Window on the Past Reopens

The Register Guard (Eugene, OR), February 10, 2005 | Go to article overview

Window on the Past Reopens


Byline: Greg Bolt The Register-Guard

In a way, the reopening of the University of Oregon's Museum of Natural and Cultural History is a case of the present catching up with the past.

Never mind that the museum's new exhibit is called "Oregon - Where Past is Present." What's really historic is that the campus gallery is finally living up to the potential it had when the building opened in 1987 with hand-me-down displays a generation or two behind the times.

But after a yearlong, $1 million makeover, the doors open Friday on a museum that finally is everything director Mel Aikens thought it would be 17 years ago.

"This has been a long time coming," Aikens said as he watched the finishing touches being put on the sleek new displays.

That's something of an understatement, considering that the hall spotlights 200 million years of geology and 15,000 years of human history in a space about the size of a large house. That it all fits and tells a good story to boot is what the remodel was all about.

And while geologic history packs in far more years, it is human history that gets the most attention in the rejuvenated hall. The main feature is a kind of pathway through time, taking visitors on a tour of the region's four primary geographic regions - the Great Basin, the Columbia Plateau, the coast and western valleys.

Each region is featured in a diorama that displays key cultural artifacts, backlit by sweeping panoramic murals that depict the countryside of each region at different points in time. It's not a linear walk through time or season - both vary with the different exhibits - but each presents both the ancient geography and the first peoples' place in it.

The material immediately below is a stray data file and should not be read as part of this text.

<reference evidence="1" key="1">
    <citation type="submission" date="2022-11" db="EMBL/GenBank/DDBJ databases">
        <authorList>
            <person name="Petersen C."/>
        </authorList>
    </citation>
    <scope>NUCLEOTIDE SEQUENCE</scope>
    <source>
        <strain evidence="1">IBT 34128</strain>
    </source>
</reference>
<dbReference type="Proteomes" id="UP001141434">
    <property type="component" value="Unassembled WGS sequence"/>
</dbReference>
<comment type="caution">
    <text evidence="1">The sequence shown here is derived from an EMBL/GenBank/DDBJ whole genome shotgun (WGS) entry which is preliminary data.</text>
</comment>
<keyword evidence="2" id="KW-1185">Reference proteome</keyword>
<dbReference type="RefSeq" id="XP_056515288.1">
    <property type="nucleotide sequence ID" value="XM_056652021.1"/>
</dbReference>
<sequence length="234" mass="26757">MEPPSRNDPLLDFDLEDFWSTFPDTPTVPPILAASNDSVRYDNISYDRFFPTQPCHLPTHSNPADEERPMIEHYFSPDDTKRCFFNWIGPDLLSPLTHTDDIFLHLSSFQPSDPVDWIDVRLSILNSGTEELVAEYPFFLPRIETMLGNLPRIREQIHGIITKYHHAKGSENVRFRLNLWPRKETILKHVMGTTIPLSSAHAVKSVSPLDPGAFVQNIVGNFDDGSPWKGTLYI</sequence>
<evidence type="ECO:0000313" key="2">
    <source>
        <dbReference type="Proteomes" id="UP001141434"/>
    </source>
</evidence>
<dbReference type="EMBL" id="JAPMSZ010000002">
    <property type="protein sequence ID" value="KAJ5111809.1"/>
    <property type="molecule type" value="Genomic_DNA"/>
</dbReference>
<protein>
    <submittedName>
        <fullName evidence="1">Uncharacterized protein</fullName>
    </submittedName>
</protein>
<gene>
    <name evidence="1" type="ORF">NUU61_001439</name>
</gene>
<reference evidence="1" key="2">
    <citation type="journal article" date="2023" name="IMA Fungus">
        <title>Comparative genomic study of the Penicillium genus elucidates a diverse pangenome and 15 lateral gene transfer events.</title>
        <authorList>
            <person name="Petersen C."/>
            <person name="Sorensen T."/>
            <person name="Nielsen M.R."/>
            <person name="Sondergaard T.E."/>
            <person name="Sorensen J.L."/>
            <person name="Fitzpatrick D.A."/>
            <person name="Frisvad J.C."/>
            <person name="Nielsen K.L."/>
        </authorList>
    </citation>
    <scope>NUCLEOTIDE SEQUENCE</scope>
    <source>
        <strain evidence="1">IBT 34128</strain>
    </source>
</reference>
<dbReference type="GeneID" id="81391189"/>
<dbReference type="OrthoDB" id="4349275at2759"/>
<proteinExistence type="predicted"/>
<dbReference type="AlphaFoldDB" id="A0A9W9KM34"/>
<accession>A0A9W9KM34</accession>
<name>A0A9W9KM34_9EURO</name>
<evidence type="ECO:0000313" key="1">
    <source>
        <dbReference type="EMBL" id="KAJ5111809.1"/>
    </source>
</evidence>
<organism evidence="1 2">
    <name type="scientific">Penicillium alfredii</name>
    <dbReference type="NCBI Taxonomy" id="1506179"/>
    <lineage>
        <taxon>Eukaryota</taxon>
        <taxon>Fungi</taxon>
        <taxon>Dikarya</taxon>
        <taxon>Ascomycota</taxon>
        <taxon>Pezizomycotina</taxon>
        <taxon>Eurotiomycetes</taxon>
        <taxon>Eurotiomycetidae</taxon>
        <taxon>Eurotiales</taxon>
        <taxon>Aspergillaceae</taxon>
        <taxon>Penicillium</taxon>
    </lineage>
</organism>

"It feels like you've got a window onto those environments," said Patty Krier, the museum's director of programs. "Each mural pulls you back in."

Mural artist Don Prechtel said he visited the regions to get the feel of them before working with the museum staff on different ideas and mock-ups. And he and the museum also worked closely with the area's American Indian tribes to accurately depict life before Lewis and Clark.

Tribal members even helped build some of the main exhibits, such as a traditional cedar-plank house made by Don Day of the Confederated Tribes of the Grand Ronde and a traditional wikiup made by Minerva Soucie of the Burns Paiute community. Both were made using traditional materials and methods.

It seems that no museum is ever totally finished by the time the doors open, and this is no exception. A series of state-of-the-art display cases that will trace the history of Native peoples through basketry and textile arts won't be ready for a few weeks. …

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